Tag Archives: NAGKAISA Labor Coalition

DTI should impose its weight against rising inflation, not on labor

The Department of Trade and Industry (DTI) should impose its weight against rising inflation rather than keeping the labor price low under the policy of contractualization.

The DTI has always been on the side of business, thus, when Secretary Ramon Lopez stated that contractualization “is not unfair to workers” he was essentially parroting the line of the Employers Confederation of the Philippines (ECOP) whose bottom line position on this issue is to keep the price of labor low to remain competitive. For DTI and ECOP, the best way to keep the price tag of labor low is to keep contractualization as the prevailing policy of the Duterte administration.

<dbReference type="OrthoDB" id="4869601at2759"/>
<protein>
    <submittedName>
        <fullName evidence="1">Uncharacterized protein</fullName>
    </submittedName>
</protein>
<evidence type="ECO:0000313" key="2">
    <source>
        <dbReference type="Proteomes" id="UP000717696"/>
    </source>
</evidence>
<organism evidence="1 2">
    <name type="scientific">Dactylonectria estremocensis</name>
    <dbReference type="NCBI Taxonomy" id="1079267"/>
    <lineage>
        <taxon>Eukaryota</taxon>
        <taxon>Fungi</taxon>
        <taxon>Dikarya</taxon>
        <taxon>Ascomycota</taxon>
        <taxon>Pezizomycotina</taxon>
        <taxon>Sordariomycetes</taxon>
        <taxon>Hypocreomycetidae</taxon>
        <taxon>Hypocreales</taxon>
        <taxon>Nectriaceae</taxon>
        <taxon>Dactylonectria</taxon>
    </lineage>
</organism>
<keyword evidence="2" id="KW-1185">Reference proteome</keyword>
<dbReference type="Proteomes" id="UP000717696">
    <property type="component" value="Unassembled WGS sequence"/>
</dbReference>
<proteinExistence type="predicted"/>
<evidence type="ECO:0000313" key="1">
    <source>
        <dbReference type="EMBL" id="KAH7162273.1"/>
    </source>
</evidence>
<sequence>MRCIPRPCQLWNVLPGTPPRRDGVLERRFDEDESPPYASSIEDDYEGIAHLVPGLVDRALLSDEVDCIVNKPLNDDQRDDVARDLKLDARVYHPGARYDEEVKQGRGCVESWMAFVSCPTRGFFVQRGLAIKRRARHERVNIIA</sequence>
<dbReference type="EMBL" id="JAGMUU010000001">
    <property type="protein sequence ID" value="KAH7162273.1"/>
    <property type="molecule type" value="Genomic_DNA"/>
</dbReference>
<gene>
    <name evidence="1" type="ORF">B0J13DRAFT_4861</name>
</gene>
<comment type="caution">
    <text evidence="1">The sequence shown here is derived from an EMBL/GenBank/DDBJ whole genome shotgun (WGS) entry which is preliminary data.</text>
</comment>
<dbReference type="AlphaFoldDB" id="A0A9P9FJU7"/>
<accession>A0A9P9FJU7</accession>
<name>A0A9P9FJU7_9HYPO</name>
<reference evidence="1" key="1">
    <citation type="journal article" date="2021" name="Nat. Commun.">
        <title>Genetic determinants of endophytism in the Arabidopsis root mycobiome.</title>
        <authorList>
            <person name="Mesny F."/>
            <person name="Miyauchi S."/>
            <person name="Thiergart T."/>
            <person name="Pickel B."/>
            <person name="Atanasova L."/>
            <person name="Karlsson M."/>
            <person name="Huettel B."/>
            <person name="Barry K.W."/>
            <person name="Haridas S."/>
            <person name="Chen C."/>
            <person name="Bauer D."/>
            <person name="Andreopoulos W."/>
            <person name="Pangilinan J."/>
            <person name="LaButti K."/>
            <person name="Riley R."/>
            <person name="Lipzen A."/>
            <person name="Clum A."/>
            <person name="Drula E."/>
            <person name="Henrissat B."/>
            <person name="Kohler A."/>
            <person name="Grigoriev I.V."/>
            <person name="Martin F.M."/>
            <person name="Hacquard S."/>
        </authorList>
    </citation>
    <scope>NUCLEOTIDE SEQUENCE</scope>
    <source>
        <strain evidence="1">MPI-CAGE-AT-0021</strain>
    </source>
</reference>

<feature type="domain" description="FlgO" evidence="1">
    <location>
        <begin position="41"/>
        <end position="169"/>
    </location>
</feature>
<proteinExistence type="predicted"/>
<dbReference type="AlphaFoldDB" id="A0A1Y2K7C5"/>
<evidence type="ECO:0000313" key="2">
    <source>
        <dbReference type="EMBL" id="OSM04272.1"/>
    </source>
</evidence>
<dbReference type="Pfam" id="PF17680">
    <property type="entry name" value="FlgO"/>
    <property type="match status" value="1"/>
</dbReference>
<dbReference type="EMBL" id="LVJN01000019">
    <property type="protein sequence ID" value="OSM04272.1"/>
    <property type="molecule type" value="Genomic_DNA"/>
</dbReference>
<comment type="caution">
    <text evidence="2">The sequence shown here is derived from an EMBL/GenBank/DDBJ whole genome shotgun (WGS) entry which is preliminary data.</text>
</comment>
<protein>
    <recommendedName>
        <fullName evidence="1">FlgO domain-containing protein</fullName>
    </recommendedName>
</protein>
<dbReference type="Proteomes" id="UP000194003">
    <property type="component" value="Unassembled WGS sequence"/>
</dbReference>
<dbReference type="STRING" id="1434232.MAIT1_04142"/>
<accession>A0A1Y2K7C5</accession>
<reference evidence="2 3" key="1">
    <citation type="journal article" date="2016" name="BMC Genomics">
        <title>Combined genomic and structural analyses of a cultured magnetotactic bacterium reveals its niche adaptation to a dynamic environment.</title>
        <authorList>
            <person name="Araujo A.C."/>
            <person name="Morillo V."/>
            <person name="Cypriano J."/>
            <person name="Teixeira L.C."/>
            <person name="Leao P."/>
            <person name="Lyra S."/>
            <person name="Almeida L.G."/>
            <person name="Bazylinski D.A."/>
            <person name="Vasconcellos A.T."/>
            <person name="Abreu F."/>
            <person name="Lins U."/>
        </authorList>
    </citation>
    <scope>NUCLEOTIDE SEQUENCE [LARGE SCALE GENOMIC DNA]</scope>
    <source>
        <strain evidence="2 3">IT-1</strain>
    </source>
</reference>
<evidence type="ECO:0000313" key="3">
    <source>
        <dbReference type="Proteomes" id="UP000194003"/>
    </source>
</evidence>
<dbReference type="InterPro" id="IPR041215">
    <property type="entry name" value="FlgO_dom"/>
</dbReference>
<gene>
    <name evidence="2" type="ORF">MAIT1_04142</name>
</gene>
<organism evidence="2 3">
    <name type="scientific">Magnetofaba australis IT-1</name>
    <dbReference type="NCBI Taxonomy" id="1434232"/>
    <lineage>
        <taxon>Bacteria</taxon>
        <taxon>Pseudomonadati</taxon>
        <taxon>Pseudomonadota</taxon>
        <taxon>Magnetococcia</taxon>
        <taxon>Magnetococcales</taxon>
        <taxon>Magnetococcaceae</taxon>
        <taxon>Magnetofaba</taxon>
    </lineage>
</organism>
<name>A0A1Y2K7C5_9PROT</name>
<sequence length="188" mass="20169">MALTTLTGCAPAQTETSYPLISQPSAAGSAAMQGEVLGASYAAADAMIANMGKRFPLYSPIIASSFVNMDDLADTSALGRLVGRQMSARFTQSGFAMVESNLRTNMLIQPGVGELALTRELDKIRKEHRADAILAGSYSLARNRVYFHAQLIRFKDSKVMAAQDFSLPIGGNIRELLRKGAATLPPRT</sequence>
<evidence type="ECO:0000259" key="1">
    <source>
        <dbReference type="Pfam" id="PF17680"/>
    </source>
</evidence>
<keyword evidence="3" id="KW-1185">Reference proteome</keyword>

The labor movement has repeatedly rejected the “win-win” formula of DTI and the Department of Labor and Employment (DOLE). Our bottom line is change: Direct hiring must be the new policy. This is the only way workers can actually enjoy their constitutional right to security of tenure. The DTI and DOLE position is for workers to enjoy security of tenure in their respective manning agencies and not in their principal employers as contained under Department Order 174 of DOLE. This “win-win solution” has led to a farcical situation where majority of the more than 45,000 workers reportedly “regularized” under DO 174 last year now find themselves “regularly employed” by agencies and not by the principal. The rule should be, as its name denotes, manpower agencies and other service providers should merely be treated as agents of the principals.